Hospitals in 2021 get a 1.6% increase for inpatient care paid by Medicare under a proposed rule released by the Centers for Medicare and Medicaid Services.
CMS is also proposing in the inpatient prospective payment system rule to have a separate new hospital payment category for Chimeric Antigen Receptor (CAR) T-cell therapy.
CAR-T is a gene therapy that uses a patient's own genetically modified immune cells to treat people with certain types of cancer, instead of additional chemotherapy or other types of treatment paid for under the inpatient prospective payment system.
Currently, CAR-T hospital cases are paid at the same rate as bone marrow transplants and qualify for additional payments through the temporary new technology add-on payment for high-cost cases that's set to expire this year.
In addition, CMS is moving forward with its price transparency rule requiring hospitals to post their negotiated payment rates with insurers. CMS is proposing to collect a summary of certain data already required to be disclosed by CMS's 2019 price transparency rule, specifically hospitals' median payer-specific negotiated inpatient services charges for Medicare Advantage organizations and third party payers.
The agency is also requesting information regarding the potential use of this data to set relative Medicare payment rates for hospital procedures.
The American Hospital Association and other provider groups and health systems have sued the Department of Health and Human Services over the transparency rule. Oral arguments were heard in U.S. District Court last week.
The AHA said in a statement after the release of the proposed rule that it was "disappointed that CMS continues down the unlawful path."
WHY THIS MATTERS
The rule would update Medicare payment policies for hospitals paid under the IPPS and the long-term care hospital prospective payment system for fiscal year 2021.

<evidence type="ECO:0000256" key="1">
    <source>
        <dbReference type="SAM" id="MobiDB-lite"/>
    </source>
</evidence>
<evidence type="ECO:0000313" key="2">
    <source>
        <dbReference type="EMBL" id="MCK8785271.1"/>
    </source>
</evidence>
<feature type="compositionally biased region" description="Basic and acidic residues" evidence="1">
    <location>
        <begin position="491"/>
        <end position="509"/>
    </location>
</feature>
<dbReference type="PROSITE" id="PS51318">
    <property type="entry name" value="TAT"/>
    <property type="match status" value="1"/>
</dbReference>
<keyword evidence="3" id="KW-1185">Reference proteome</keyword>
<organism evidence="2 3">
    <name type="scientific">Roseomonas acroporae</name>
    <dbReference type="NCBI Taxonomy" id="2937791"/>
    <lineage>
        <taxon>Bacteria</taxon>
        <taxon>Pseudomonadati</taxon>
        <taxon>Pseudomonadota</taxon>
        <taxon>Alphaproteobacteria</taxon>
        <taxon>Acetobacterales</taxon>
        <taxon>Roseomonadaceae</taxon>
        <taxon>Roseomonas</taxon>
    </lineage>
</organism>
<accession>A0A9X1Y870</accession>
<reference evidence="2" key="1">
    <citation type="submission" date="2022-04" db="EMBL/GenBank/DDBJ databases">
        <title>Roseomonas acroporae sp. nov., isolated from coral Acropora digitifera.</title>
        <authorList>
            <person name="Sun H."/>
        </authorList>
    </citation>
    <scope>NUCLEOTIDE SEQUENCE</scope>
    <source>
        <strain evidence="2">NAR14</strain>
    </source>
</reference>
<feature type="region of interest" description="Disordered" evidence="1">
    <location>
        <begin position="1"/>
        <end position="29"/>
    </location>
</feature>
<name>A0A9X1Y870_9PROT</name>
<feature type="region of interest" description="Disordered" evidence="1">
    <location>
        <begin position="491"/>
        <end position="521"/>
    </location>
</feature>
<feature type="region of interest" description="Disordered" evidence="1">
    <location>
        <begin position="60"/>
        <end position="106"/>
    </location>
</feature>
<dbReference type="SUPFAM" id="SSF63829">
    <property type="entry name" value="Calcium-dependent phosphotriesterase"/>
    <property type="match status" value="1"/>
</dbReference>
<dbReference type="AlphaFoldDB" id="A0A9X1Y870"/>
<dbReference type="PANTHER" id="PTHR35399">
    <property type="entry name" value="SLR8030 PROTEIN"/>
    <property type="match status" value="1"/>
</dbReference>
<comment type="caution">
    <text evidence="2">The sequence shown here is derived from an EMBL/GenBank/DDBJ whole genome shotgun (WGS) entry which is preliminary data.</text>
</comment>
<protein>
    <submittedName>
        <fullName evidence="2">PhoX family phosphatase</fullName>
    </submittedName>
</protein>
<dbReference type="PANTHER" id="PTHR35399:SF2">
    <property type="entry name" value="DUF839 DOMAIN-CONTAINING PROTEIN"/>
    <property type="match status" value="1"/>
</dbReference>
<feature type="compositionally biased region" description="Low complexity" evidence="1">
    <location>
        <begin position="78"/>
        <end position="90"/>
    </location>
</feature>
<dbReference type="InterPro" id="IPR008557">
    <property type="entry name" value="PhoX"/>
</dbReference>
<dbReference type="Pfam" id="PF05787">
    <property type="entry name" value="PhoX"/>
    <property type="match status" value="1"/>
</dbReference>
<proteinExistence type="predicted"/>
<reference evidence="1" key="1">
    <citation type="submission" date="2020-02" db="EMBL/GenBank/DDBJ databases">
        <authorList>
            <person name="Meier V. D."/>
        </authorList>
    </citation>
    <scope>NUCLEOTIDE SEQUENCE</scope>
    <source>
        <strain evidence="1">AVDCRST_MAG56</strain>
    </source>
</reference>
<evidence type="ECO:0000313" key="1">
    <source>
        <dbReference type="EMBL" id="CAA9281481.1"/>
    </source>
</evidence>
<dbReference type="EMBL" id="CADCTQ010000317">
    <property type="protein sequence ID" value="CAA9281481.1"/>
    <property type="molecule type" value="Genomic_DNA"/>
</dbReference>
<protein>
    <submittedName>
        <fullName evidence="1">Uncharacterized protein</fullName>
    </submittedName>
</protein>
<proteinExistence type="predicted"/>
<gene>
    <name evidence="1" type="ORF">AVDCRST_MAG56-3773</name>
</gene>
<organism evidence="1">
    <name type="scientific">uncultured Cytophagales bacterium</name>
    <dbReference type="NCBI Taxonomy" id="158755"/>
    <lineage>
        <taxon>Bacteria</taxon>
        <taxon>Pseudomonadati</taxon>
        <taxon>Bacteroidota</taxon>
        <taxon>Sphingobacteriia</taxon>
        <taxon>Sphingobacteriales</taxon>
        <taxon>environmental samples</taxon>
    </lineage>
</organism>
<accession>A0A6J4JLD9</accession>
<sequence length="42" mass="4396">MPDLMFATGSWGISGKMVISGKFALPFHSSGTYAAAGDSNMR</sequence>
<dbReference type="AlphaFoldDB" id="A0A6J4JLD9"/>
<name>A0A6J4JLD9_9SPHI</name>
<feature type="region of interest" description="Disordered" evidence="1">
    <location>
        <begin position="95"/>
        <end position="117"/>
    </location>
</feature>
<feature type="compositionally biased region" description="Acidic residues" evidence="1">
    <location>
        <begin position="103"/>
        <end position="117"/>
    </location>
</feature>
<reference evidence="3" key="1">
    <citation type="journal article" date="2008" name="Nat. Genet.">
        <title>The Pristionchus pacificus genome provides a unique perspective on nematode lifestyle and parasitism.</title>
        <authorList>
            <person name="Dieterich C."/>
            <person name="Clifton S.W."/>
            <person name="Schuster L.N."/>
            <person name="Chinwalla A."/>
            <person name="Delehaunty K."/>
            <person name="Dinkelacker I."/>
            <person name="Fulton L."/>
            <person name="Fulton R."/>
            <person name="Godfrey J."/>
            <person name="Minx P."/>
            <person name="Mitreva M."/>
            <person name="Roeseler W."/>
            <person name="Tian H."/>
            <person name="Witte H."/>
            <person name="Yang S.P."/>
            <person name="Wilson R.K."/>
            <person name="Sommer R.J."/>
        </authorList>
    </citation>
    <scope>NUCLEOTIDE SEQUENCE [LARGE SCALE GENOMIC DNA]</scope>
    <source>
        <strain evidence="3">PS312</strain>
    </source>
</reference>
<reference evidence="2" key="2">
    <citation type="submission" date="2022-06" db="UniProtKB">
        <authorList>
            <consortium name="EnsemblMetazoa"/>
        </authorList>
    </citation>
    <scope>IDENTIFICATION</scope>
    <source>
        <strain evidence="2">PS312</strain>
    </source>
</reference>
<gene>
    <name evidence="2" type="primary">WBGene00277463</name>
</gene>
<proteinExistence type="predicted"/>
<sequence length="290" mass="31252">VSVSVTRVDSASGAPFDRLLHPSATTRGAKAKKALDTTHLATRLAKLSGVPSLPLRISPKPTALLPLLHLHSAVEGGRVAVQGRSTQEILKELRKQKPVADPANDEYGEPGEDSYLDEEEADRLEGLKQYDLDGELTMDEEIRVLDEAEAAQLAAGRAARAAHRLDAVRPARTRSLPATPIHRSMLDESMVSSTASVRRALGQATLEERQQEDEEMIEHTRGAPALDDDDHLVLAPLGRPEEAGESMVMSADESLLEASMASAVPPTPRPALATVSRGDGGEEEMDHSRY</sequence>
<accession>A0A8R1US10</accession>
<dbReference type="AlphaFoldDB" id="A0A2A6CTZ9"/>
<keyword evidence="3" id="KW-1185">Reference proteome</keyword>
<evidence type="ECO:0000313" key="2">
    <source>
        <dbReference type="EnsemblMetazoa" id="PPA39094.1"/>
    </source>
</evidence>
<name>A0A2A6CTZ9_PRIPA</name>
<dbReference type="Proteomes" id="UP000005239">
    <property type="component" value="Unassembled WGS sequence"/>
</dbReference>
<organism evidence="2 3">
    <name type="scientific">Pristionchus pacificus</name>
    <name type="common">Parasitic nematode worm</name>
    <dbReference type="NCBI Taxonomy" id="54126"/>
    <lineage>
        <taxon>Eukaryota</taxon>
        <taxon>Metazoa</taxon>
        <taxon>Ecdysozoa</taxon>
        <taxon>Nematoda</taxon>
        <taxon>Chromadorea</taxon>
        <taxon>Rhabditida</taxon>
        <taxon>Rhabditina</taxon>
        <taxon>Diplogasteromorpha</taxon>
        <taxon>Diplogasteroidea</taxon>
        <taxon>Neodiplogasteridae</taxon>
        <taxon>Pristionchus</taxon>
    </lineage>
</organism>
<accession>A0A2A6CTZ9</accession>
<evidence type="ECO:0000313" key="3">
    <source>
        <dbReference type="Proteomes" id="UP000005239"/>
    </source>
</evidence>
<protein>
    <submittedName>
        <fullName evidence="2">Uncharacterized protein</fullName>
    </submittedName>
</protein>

The new inpatient hospital payment category, or the Medicare Severity Diagnostic Related Group for CAR-T, would provide a predictable payment rate for hospitals administering the therapy, CMS said.
The rule includes proposals to remove barriers to new antimicrobials, which are antibiotics to treat drug-resistant infections. Medicare beneficiaries account for the majority of new diagnoses and resulting deaths due to drug-resistant infections, a situation that also remains a public health concern.
To support access to these antibiotics for Medicare beneficiaries, CMS is proposing changes for the new technology add-on payment, which is an additional payment to hospitals for cases using eligible high-cost technologies.
THE LARGER TREND
The proposals for acute care and long-term care hospitals furthers the agency's priority to transform the healthcare delivery system through competition while providing patients with better value and results, CMS said.
ON THE RECORD
"Today's payment rate announcement focuses on what matters most to help hospitals conduct their business and receive stable and consistent payment," CMS Administrator Seema Verma said.
"We are very disappointed that CMS continues down the unlawful path of requiring hospitals to disclose privately negotiated contract terms. The disclosure of privately negotiated rates will not further CMS's goal of paying market rates that reflect the cost of delivering care. These rates take into account any number of unique circumstances between a private payer and a hospital and simply are not relevant for fixing Fee-for-Service Medicare reimbursement," the AHA said in a released statement.
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